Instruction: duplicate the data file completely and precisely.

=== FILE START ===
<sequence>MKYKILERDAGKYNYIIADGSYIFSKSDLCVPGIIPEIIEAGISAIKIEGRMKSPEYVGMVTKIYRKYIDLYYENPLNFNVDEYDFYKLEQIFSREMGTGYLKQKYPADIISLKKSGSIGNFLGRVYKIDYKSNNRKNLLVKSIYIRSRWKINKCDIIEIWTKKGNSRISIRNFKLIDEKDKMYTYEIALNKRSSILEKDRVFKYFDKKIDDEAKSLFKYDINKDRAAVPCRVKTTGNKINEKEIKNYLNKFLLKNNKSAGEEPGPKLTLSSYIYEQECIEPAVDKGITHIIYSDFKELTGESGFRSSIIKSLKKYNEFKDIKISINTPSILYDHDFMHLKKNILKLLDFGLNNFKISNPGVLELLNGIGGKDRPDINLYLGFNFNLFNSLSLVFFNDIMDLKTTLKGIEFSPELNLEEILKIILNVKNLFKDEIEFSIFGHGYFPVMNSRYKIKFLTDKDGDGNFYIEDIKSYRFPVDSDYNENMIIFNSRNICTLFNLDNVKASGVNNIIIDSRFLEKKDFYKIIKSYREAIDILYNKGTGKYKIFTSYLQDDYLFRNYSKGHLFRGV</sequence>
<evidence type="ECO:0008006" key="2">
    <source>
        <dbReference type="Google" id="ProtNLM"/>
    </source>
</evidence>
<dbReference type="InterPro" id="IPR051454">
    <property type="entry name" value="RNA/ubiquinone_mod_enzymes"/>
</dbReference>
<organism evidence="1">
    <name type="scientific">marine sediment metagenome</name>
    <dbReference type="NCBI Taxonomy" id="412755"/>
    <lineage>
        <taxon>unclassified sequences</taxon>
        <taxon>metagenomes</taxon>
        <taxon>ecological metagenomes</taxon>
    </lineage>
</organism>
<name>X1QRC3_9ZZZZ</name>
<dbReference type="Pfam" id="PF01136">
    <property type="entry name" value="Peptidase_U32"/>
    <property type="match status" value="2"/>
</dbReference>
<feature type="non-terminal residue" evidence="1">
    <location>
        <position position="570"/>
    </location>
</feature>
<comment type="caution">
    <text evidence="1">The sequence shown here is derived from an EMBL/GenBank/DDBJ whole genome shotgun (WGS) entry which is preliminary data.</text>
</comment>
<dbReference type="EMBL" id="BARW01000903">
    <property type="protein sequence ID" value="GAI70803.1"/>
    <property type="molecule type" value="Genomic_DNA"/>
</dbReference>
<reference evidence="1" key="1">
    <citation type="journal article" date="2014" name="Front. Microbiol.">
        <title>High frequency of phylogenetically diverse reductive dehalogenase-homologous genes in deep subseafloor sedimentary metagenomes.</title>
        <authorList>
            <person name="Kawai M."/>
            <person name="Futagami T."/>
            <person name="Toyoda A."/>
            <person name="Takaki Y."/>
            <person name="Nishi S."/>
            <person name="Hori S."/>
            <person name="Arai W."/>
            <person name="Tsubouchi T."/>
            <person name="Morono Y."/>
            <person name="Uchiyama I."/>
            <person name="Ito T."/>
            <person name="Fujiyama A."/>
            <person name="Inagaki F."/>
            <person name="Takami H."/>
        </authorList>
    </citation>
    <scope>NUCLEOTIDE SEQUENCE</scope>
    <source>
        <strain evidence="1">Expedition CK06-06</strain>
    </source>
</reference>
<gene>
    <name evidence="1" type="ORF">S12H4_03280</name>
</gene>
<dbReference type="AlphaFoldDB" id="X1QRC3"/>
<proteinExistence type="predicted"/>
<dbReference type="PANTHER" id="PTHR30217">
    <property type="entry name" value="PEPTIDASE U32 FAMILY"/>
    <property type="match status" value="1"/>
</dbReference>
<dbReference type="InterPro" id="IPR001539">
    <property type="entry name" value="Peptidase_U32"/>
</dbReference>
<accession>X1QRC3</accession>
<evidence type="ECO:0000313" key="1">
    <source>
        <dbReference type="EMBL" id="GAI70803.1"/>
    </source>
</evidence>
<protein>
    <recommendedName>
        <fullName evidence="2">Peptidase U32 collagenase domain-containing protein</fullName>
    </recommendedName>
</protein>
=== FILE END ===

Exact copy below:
<sequence>MKYKILERDAGKYNYIIADGSYIFSKSDLCVPGIIPEIIEAGISAIKIEGRMKSPEYVGMVTKIYRKYIDLYYENPLNFNVDEYDFYKLEQIFSREMGTGYLKQKYPADIISLKKSGSIGNFLGRVYKIDYKSNNRKNLLVKSIYIRSRWKINKCDIIEIWTKKGNSRISIRNFKLIDEKDKMYTYEIALNKRSSILEKDRVFKYFDKKIDDEAKSLFKYDINKDRAAVPCRVKTTGNKINEKEIKNYLNKFLLKNNKSAGEEPGPKLTLSSYIYEQECIEPAVDKGITHIIYSDFKELTGESGFRSSIIKSLKKYNEFKDIKISINTPSILYDHDFMHLKKNILKLLDFGLNNFKISNPGVLELLNGIGGKDRPDINLYLGFNFNLFNSLSLVFFNDIMDLKTTLKGIEFSPELNLEEILKIILNVKNLFKDEIEFSIFGHGYFPVMNSRYKIKFLTDKDGDGNFYIEDIKSYRFPVDSDYNENMIIFNSRNICTLFNLDNVKASGVNNIIIDSRFLEKKDFYKIIKSYREAIDILYNKGTGKYKIFTSYLQDDYLFRNYSKGHLFRGV</sequence>
<evidence type="ECO:0008006" key="2">
    <source>
        <dbReference type="Google" id="ProtNLM"/>
    </source>
</evidence>
<dbReference type="InterPro" id="IPR051454">
    <property type="entry name" value="RNA/ubiquinone_mod_enzymes"/>
</dbReference>
<organism evidence="1">
    <name type="scientific">marine sediment metagenome</name>
    <dbReference type="NCBI Taxonomy" id="412755"/>
    <lineage>
        <taxon>unclassified sequences</taxon>
        <taxon>metagenomes</taxon>
        <taxon>ecological metagenomes</taxon>
    </lineage>
</organism>
<name>X1QRC3_9ZZZZ</name>
<dbReference type="Pfam" id="PF01136">
    <property type="entry name" value="Peptidase_U32"/>
    <property type="match status" value="2"/>
</dbReference>
<feature type="non-terminal residue" evidence="1">
    <location>
        <position position="570"/>
    </location>
</feature>
<comment type="caution">
    <text evidence="1">The sequence shown here is derived from an EMBL/GenBank/DDBJ whole genome shotgun (WGS) entry which is preliminary data.</text>
</comment>
<dbReference type="EMBL" id="BARW01000903">
    <property type="protein sequence ID" value="GAI70803.1"/>
    <property type="molecule type" value="Genomic_DNA"/>
</dbReference>
<reference evidence="1" key="1">
    <citation type="journal article" date="2014" name="Front. Microbiol.">
        <title>High frequency of phylogenetically diverse reductive dehalogenase-homologous genes in deep subseafloor sedimentary metagenomes.</title>
        <authorList>
            <person name="Kawai M."/>
            <person name="Futagami T."/>
            <person name="Toyoda A."/>
            <person name="Takaki Y."/>
            <person name="Nishi S."/>
            <person name="Hori S."/>
            <person name="Arai W."/>
            <person name="Tsubouchi T."/>
            <person name="Morono Y."/>
            <person name="Uchiyama I."/>
            <person name="Ito T."/>
            <person name="Fujiyama A."/>
            <person name="Inagaki F."/>
            <person name="Takami H."/>
        </authorList>
    </citation>
    <scope>NUCLEOTIDE SEQUENCE</scope>
    <source>
        <strain evidence="1">Expedition CK06-06</strain>
    </source>
</reference>
<gene>
    <name evidence="1" type="ORF">S12H4_03280</name>
</gene>
<dbReference type="AlphaFoldDB" id="X1QRC3"/>
<proteinExistence type="predicted"/>
<dbReference type="PANTHER" id="PTHR30217">
    <property type="entry name" value="PEPTIDASE U32 FAMILY"/>
    <property type="match status" value="1"/>
</dbReference>
<dbReference type="InterPro" id="IPR001539">
    <property type="entry name" value="Peptidase_U32"/>
</dbReference>
<accession>X1QRC3</accession>
<evidence type="ECO:0000313" key="1">
    <source>
        <dbReference type="EMBL" id="GAI70803.1"/>
    </source>
</evidence>
<protein>
    <recommendedName>
        <fullName evidence="2">Peptidase U32 collagenase domain-containing protein</fullName>
    </recommendedName>
</protein>